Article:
“Just as art needs no justification—we may rest
assured that beauty, goodness, and truth are well able
to fend for themselves—so also the shelf life
needs no defense.” -Tristan Gylberd
The Apostle Paul wrote to Timothy, “The cloak
that I left at Troas with Carpus, when you come, bring
with you, and the books, but especially the parchments”
– 2 Tim. 4:13. We have no idea what these books
were, but we do know that they were very important to
Charles Spurgeon said of Paul’s request: “He
is inspired, yet he wants books! He has been preaching
for 30 years, yet he wants books! He has seen the Lord,
and yet he wants books! He has had a wider experience
than most men, yet he wants books! He had been caught
up into the third Heaven, and heard things it is unlawful
for a man to utter, yet he wants books! He had written
the major part of the New Testament, yet he wants books!
”As I have read and studied about the lives of
great Christians, leaders and thinkers; nothing stands
out more consistently or monumentally than that they
overcame great difficulty and were influenced by great
books. Books may serve as a mirror or looking glass,
and frequently provide us essential insights and inspiration.
How often a good book has been instrumental in developing
an identity, choosing a calling, receiving needed correction,
or catalyzing one’s big ideas. I believe the desired
mortar for life, and necessary materials for building
leadership are available on bookshelves near you.
Mark Twain once said, “Travel somehow broadens
the mind and softens the heart.” The same could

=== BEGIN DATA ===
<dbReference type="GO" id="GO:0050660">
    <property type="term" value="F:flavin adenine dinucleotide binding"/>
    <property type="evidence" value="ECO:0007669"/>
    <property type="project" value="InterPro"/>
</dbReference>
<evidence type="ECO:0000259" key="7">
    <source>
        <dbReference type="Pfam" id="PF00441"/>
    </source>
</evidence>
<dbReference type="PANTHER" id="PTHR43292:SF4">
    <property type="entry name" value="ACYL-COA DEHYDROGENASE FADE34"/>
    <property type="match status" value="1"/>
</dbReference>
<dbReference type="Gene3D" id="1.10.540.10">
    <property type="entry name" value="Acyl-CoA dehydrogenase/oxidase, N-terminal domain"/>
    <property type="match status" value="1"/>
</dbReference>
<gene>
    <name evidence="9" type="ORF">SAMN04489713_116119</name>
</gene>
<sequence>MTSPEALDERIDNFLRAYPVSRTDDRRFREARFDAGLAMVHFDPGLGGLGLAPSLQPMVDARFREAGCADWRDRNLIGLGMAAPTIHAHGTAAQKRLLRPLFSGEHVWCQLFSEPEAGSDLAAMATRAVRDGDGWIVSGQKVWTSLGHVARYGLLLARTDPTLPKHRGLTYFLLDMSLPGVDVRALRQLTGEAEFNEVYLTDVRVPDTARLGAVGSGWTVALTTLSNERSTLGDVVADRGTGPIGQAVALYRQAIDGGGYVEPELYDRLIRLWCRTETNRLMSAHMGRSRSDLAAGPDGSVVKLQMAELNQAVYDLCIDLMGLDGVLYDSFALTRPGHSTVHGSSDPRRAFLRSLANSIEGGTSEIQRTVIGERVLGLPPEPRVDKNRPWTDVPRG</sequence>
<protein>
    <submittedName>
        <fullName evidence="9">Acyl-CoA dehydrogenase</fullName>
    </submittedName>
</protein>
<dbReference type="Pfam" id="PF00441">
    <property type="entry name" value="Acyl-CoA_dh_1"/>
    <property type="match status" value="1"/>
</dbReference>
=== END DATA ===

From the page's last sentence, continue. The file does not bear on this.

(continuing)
be said of reading. “The image of life as a road
(journey) is probably the single most popular image
in the world’s literature—all the great
epics are true to life by being true to this image”(Peter
Kreeft). In books, we have the uncanny ability to observe
the mountaintops and valleys of human experience from
a safe distance. Close enough to see and feel; yet far
enough from the reality (of warfare, storms, successes,
sickness, broken hearts or dreams) to learn from and
live to tell about it. We can travel anywhere, sit at
the feet of anyone and journey through any experience
to learn life’s greatest lessons. We simply need
to pick up the right book, a good book and read on.
Warren Wiersbe said, “Reading is not a matter
of having time, but of taking time, of making time.
We always make time for the things that are important
to us…Readers are Leaders! ...so invest time in
reading good books.”
The value of reading is inestimable. “You are
what you read.” “Reading is to the mind
what (food and) exercise is to the body. As by one,
health is preserved, strengthened and invigorated; by
the other, virtue-which is the health of the mind-is
kept alive, cherished and confirmed” (Joseph Addison).
It has been said that the mind grows by what it takes
in, and the heart grows by what it gives out. Therefore,
a life committed to reading and giving is the most likely
to mature and influence.
We should never forget that “the battle for
ideas is fought between the covers of books” (G.E.
Veith). Also, “you can find all the new ideas
in old books; only there you will find them balanced,
kept in their place, and sometimes contradicted and
overcome by other and better ideas” (G.K. Chesterton).
It is certainly true that books and history have a wonderful
way of freeing us from ignorance and the cult of the
contemporary. Let us remember, that God inspired authorship
of a book—the Bible; and both gave us teachers
and called us to a life of learning (discipleship).
At 20Twenty, our hope is to inspire you to embrace
a life of enrichment –feeding on the treasure
stores of wisdom, and growing from the life-lessons
only found in human experience. May you delve into these
recommended readings; and find yourself reading daily,
deeply and intentionally. By doing this, you may win
the war for clarity of vision and thought that is so
critical to our health, vitality and posterity. Then,
as Stu Webber aptly said, you will “see into life—not
just look at it! You will look ahead, scan the horizon,
anticipate needs and opportunities, spot potential dangers,
define, discern, delineate direction, and chart a wise
“How much richer we would be if we would refuse
the books of the hour and discover again the books of
the ages” (Robert Murray McCheyne).